Aryandes

Summary

Aryandes (Old Iranian: Aryavanda[1]: 266  or Arvanta, Ancient Greek: Ἀρυάνδης) was the first Achaemenid satrap of ancient Egypt between the 6th and 5th centuries BCE, during the early 27th Dynasty of Egypt.

Aryandes
Satrap of Egypt
Western part of the Achaemenid Empire.jpg
Aryandes was the first satrap of the Achaemenid Province of Egypt.
Predecessornew office
SuccessorPherendates
Dynasty27th Dynasty
PharaohCambyses II to Darius I

CareerEdit

When king Cambyses II defeated pharaoh Psamtik III at the battle of Pelusium (525 BCE), Egypt became a satrapy of the Achaemenid empire, and Aryandes was appointed satrap shortly after. In 522 BCE, Aryandes was overthrown due to a revolt against the Achaemenid rule led by a native Egyptian pharaoh, Petubastis III. The rebellion was personally quelled by the new king Darius I during his expedition to Egypt in 518 BCE, and Aryandes reinstated. The satrap then attempted to subjugate Libya with poor results.[1]: 262 

Around 496 BCE, Aryandes fell out of favour with Darius I and was deposed and replaced by Pherendates.[1]: 266  The reason for this decision is unknown, with Herodotus and later Polyaenus claiming that the satrap started minting his own silver coinage, calling it aryandic in opposition of the golden, already existing daric, thus irritating the great king. This story is now considered unlikely, also because no aryandic has ever been found to date.[2] It appears more likely that Darius had real concerns of a declaration of independence by Aryandes for his satrapy.[1]: 264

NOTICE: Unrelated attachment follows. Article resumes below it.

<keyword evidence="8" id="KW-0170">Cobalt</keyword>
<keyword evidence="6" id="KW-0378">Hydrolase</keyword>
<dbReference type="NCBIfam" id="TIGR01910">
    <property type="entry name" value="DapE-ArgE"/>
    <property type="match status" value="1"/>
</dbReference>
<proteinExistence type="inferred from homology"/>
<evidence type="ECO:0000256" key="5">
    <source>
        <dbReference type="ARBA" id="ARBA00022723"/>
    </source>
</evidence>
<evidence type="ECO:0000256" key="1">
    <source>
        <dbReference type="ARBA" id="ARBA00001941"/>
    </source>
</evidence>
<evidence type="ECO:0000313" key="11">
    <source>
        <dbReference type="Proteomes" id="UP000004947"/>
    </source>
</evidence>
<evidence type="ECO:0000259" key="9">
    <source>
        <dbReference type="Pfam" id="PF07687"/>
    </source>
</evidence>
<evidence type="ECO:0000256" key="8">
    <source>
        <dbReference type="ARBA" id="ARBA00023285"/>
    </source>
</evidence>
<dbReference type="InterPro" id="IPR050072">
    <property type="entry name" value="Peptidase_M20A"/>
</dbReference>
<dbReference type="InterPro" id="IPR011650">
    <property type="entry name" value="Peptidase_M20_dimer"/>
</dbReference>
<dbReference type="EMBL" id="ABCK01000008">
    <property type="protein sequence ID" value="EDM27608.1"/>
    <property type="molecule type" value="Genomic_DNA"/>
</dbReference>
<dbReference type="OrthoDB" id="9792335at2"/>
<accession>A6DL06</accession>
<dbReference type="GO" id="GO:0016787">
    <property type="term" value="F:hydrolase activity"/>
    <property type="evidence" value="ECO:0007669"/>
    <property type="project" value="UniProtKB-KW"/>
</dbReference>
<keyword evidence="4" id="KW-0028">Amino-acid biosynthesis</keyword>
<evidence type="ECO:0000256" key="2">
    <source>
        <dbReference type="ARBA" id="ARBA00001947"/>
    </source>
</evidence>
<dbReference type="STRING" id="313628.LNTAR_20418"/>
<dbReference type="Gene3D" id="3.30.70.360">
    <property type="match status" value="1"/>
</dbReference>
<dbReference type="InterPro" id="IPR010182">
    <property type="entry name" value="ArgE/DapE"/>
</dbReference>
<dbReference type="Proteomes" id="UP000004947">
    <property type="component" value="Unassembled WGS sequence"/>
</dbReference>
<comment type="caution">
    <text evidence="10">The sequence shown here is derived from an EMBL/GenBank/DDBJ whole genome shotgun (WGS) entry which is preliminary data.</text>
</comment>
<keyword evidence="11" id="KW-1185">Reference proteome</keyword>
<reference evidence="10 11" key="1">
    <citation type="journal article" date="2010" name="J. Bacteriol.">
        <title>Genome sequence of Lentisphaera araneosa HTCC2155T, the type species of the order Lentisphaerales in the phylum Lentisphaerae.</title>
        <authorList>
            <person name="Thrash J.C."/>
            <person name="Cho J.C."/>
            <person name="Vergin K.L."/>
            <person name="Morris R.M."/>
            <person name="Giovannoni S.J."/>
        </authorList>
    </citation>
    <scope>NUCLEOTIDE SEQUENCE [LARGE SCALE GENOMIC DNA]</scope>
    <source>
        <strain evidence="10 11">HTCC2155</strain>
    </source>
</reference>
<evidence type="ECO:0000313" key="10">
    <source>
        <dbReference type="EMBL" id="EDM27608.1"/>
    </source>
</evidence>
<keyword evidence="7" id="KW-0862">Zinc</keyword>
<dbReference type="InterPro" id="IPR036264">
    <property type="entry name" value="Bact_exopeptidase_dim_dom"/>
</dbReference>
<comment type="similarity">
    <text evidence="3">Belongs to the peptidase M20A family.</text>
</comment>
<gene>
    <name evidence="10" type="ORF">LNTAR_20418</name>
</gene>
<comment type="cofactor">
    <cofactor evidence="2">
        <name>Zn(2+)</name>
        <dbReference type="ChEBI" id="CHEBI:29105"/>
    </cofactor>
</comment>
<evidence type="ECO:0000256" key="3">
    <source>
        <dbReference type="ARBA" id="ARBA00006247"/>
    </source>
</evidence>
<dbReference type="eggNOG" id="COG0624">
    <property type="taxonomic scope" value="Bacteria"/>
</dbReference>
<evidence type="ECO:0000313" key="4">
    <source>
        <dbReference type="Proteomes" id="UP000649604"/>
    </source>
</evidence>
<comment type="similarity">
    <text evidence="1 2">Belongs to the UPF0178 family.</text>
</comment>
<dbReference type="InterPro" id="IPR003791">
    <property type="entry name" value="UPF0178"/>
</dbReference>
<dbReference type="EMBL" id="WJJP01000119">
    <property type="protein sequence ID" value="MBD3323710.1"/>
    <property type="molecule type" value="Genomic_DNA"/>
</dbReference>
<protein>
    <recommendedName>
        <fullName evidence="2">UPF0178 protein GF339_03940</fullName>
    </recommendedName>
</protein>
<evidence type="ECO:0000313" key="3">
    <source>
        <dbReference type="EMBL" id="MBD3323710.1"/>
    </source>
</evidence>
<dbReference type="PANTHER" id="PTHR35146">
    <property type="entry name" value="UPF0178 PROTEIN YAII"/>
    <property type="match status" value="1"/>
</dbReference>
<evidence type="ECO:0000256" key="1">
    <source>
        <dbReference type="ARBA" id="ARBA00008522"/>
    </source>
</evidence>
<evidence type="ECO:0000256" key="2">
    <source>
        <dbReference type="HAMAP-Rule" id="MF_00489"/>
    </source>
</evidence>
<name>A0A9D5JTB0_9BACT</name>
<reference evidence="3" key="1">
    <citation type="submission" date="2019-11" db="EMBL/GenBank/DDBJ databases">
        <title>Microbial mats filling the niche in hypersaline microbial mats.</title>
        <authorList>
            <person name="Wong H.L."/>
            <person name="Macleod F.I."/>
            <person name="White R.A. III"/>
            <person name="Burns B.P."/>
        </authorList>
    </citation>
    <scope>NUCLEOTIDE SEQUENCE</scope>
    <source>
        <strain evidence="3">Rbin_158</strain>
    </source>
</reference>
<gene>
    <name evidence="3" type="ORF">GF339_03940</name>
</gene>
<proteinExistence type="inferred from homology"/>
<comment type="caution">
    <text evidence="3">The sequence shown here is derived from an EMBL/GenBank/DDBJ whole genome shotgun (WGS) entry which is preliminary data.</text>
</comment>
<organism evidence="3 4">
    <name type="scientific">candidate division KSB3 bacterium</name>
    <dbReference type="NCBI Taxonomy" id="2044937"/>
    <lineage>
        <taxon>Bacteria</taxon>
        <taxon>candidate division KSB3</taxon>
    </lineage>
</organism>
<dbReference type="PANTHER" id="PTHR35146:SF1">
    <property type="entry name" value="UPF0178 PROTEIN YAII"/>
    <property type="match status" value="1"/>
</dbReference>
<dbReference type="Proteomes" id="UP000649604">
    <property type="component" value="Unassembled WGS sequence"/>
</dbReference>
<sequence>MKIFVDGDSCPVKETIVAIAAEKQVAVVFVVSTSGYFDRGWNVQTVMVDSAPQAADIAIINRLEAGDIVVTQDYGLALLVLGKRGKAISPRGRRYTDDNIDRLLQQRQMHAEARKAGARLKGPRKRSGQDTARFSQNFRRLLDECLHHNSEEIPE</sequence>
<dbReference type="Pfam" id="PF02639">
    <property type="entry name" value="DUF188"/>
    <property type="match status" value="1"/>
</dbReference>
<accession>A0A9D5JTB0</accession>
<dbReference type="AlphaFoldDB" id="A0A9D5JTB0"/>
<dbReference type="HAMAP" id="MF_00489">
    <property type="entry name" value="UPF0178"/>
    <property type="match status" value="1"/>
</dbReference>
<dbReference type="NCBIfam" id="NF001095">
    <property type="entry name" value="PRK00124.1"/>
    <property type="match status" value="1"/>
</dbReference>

Aryandes had been made governor of Egypt by Cambyses, later he was executed by Darius for making himself equal to the king. When he learned that Darius intended to leave a memorial surpassing anything other kings had left, Aryandes did likewise and was punished for it. The coins struck by Darius were of extremely pure gold and Aryandes, who was ruling Egypt, made silver coins, and no silver money was as pure as that of Aryandes. When Darius heard of this, he had Aryandes executed for rebellion, but not for striking coins.

— Herodotus, Histories IV, 166

ReferencesEdit

  1. ^ a b c d Ray, John D. (2006). "Egypt, 525–404 B.C.". In Boardman, John; Hammond, N.D.L.; Lewis, D.M.; Ostwald, M. (eds.). The Cambridge Ancient History (2nd ed.), vol. IV – Persia, Greece and the Western Mediterranean c. 525 to 479 B.C. Cambridge University Press. pp. 254–286. ISBN 0-521-22804-2.
  2. ^ ARYANDES at the Encyclopædia Iranica

Further readingEdit

  • Milne, J.G. (1936). "The Silver of Aryandes". Journal of Egyptian Archaeology. 24: 245–6. doi:10.1177/030751333802400146. S2CID 194027993.
  • Van Alfen, Peter G. (2005). "Herodotus' "Aryandic" Silver and Bullion Use in Persian-Period Egypt". American Journal of Numismatics. Second Series. American Numismatic Society. 16–17: 7–46.
New title Satrap of Egypt
c.525 – 522 BCE
518 – c.496 BCE
Succeeded by